Daily Fantasy Baseball: Not All Parks Are Created Equal
It’s well known that the thin air of Coors Field is extremely conducive to runs scored in a game. In fact, the over/under line in most Rockies games tends to be nearly 1.4 times higher than any other game, a fact that skilled Daily Fantasy players take advantage of regularly on Fanduel and Draftkings. What Isn’t well known is that some parks heavily favor right handed hitters or left handed hitters.
If you register here at DFW you’ll gain access to a few spreadsheets we use regularly when setting our lineups. In the Tools section, you’ll find a spreadsheet labeled “MLB Park Factors.” In it, you’ll find compiled two years of data created at Fangraphs that shows what baseball stadiums are most conducive to singles, doubles and home runs for lefties vs righties, or vice versa.
1B DIFF, 2B DIFF, etc. shows the difference in factors, right handed hitters minus left handed hitters. Therefore, strong positive numbers in DIFF indicate a park favorable to righties in that category, and strong negative numbers indicate favor for lefties in that category. WAVG combines 1B, 2B, and HR in terms of Fanduel fantasy points, which should be the most useful statistic for Daily Fantasy purposes.
The most obvious thing to point out from this data is that Jacob’s Field (Indians) and Camden Yards (Orioles) are the best parks for lefties, and Target Field (Twins) and Fenway Park (Red Sox) are the best parks for righties. The reason why is field dimensions.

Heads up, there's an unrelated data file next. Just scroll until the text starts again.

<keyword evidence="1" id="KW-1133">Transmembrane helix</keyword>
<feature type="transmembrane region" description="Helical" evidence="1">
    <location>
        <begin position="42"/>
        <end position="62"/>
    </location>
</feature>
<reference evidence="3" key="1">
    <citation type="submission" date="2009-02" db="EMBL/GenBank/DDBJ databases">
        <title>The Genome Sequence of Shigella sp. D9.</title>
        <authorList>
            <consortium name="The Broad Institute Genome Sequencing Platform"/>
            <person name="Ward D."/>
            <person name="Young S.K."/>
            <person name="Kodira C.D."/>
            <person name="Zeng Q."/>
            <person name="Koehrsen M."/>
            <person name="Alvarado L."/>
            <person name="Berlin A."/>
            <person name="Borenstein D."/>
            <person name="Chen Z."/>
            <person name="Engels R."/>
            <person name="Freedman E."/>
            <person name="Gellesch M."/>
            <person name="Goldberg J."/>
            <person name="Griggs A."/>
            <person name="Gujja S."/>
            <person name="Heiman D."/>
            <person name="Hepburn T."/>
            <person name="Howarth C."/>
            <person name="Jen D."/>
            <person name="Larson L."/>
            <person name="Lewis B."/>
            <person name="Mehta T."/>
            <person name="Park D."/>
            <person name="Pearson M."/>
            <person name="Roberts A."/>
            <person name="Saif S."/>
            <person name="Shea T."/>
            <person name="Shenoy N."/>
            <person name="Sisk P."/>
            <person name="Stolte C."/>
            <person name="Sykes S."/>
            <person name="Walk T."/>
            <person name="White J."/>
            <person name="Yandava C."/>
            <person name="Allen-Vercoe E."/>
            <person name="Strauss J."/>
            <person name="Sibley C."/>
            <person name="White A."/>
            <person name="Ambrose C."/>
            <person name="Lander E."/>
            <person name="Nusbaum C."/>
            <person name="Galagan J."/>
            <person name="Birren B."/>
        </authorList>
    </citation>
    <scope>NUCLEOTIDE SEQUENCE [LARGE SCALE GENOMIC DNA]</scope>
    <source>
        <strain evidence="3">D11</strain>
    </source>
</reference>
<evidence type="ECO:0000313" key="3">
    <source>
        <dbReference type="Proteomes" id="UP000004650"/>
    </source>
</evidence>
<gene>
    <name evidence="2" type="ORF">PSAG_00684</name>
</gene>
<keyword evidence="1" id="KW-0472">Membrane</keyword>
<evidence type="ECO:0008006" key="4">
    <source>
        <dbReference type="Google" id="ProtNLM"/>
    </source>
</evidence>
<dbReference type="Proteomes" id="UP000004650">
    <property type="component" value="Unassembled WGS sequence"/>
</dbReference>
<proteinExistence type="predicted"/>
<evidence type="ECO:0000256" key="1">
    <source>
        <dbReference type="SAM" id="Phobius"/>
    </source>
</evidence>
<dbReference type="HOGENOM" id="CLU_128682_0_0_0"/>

Look at this picture of Jacob’s Field. Notice anything? The left field wall is much higher than the right field wall. Because players mostly pull the ball, lefties will hit mostly at the right field wall and righties will hit mostly towards the left field wall. This is why there is such a massive difference in HR’s for lefties vs righties.
Now lets look at Target Field. It’s like a mirror of Jacob’s field, and that’s why righties fare so much better in the home run department there.
We also have places like Coors Field, where singles and doubles are extremely favorable for righties, but HR’s are favorable to lefties. Again, the answer is fairly clear, but for a different reason. The left field wall is actually further away than the right field wall. So while hitting a HR is more difficult, it’s also harder to field a line drive in play because there’s so much room.
What park a team is playing in makes a huge difference, both for considering a possible inflation or deflation in their numbers (i.e. Dustin Pedroia is not going to be nearly as good away as he will be at home), and also as a signal for how well any given player is going to perform that day. Consider both when making baseball lineups.
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